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‘It’s Just A Burner’: Football’s Nelson Went From Injured to Invaluable

By Corey D. Smith

Fired up and ready to go was how Morehouse College defensive back Edward Nelson started the 2017 season. The team was headed into their third week, up against Central State, and Nelson already had his maneuvers down pat. Sure of himself, he entered the game with the same confidence he took into every game.

“I was just ready to go and get it over with,” Nelson said. “Central knew what was up!”

Little did he know, this would be the game that gave him his first college injury.

The game took place on Aug. 16, 2017, in Wilberforce, Ohio. Nelson recalls tucking his head into his chest and running full force toward his opponent. This moment, he remembers, was pivotal to his college career. It was the moment that could have cost him the ability to participate in his favorite sport and even more importantly the movement of his limbs.

Nelson remembers blacking out after the hit was made. After being pulled to the sideline, he was, of course, asked by the coaching staff and medics if he was alright.

Like most players, he responded, “I’m good,” and wanted to continue playing.

Upon returning to Atlanta the next day, Nelson remembers having a sharp pain run through his neck.

“I ended up going to the hospital because I felt off,” Nelson said. Once there, he received an X-ray which showed that he had indeed fractured his neck/shoulder area and suffered a minor concussion.

The particular fracture Nelson endured is known as a cervical burner (scientifically called a Brachial Plexus Injury).

 

According to Midwest Bone & Joint Institute, “The usual mechanism of injury occurs when a direct blow or hard hit to the top of your shoulder pushes it down at the same time your head is forced to the opposite side.”

Immediately, players feel a rush of hot pain go from their neck through their arm, which is where the nickname “burner” comes from. The Brachial Plexus is a network of nerves in the neck/shoulder area, and its branches form the nerves to the arm, forearm and hand, according to the American Society for Surgery of the Hand.

Unfortunately, cervical burners such as this are common for many football players, and they can have a lasting impact, whether immediately or over time. The more a player ignores the pain, the more damage can be done.

“Because things like this are so normal, we are fully prepared to handle them, so long as the players are honest about their symptoms,” associate athletic trainer Craig Boyd said. “But no matter how normal these injuries, we do our best to promote safe practices and execution within our players so that we can avoid these hiccups.”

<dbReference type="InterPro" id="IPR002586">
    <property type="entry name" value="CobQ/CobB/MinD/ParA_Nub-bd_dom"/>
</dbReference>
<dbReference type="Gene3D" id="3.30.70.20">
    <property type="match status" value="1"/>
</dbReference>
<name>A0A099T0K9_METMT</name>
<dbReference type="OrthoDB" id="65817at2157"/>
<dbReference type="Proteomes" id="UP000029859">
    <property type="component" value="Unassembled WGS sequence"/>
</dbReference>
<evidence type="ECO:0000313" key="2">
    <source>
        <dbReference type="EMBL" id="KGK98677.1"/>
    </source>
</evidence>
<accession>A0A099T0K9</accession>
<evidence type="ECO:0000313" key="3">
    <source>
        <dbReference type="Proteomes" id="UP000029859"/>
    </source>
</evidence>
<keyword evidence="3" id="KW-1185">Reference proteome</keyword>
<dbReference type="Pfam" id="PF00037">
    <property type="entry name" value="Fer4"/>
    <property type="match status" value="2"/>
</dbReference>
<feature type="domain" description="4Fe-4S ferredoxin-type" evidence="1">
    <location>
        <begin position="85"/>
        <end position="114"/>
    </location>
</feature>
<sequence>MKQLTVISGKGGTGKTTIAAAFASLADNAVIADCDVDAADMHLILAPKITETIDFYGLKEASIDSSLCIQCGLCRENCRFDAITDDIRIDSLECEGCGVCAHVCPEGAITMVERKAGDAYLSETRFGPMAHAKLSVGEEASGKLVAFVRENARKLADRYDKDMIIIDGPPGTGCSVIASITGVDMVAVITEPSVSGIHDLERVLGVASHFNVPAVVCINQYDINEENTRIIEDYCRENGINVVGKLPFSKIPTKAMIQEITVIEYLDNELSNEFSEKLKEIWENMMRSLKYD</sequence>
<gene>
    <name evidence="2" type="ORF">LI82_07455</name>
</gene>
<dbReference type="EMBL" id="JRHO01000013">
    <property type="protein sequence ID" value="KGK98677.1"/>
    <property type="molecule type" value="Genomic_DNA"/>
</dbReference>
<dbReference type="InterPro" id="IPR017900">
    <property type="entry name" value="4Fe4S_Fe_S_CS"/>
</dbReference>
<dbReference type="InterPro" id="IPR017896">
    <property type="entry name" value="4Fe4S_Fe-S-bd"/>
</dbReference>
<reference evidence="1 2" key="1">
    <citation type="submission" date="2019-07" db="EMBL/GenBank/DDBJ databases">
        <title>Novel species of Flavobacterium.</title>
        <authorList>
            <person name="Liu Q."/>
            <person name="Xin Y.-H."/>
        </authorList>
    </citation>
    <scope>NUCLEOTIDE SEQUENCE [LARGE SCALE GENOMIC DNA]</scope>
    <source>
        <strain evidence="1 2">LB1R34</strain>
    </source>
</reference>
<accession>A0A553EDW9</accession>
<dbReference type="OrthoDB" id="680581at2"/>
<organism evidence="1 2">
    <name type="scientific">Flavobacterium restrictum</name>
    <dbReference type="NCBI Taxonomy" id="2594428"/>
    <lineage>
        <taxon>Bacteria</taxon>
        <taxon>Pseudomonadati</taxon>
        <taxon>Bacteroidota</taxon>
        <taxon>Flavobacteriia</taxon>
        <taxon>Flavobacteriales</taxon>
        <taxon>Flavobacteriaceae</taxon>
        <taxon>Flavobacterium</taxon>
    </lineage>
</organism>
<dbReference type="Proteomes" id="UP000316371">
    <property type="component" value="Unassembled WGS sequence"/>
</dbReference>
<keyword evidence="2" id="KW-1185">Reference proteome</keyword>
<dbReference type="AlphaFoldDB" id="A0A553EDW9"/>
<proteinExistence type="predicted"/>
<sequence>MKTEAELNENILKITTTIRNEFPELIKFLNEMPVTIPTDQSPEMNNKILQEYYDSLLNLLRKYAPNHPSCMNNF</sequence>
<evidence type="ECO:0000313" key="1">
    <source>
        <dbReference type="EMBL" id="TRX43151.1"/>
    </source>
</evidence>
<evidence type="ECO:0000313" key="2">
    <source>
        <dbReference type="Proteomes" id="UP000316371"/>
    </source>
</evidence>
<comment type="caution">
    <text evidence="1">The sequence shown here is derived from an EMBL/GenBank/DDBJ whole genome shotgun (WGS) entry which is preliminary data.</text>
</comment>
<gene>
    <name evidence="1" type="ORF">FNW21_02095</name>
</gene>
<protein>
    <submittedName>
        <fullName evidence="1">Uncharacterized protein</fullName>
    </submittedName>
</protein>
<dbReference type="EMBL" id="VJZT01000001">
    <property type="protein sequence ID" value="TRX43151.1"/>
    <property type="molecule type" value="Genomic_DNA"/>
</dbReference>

Fortunately for Nelson, this injury proved not to be life-threatening and he was able to complete the rest of the season.

Recharged and energized after a full recovery, Nelson stood to be a force to be reckoned with in the 2018 season. He was a critical contributor in what would be considered “one of the best starts in school history in over 97 years” according to Maroon Tiger head coach Rich Freeman, whose team won its first six games.

The Maroon Tigers ended the season 7-3 and third in the SIAC East Division with many more accolades to show for their grit and strength throughout the season. Nelson finished second on the team in total tackles (55), first in tackles and yards for losses (13 for 65 yards lost), and first in sacks (6).

Nelson is thankful that his coaches and teammates believed in him enough to put more leadership pressure on him.

“It [the concussion] accelerated me into leadership more than I expected,” Nelson said. “When the game got tough, people expected me to step up.”

That is exactly what he did, being selected as Morehouse’s special team player of the week against Alabama State University and defensive player of the week against both Lane College and Fort Valley State University.

Nelson has proven to be a great asset to the team, fluctuating between starting positions since his college career began and became a full-time starter toward the latter part of last season.

“Ed is a special player for us, no question,” Freeman said. “He has had his health problems, but he came out of that pretty good and did a stellar job last season.”

Nelson entered Morehouse on full academic scholarship as a part of the Gates Millennium Scholars program, which covers his cost of education all the way through to his Ph.D.

“He’s a very gifted student,” Freeman said of the African-American Studies major. “Pretty much a genius right out of high school.”

Nonetheless, football keeps Nelson active and engaged with the college, two things he is proud to be a part of.

As Nelson moves into his senior season, the expectation of leadership has only grown stronger. But Nelson is ready to take on any challenge whether on the field or off.

“Coming up on senior season we’re expecting bigger things,” Nelson said.

The support of the coaching staff and his teammates has afforded him a bond that motivates him to keep doing all that he can to push beyond any challenge and bring home as many wins as possible before he walks across the stage to graduate in 2020.

“Although he may not be recognized outside of campus, we definitely know his worth here,” Freeman said. “I think next year will definitely be the year he receives proper credit.”

Nelson now ensures that every play he makes is well thought out and executed properly. He has not been – and doesn’t plan to be – injured again.

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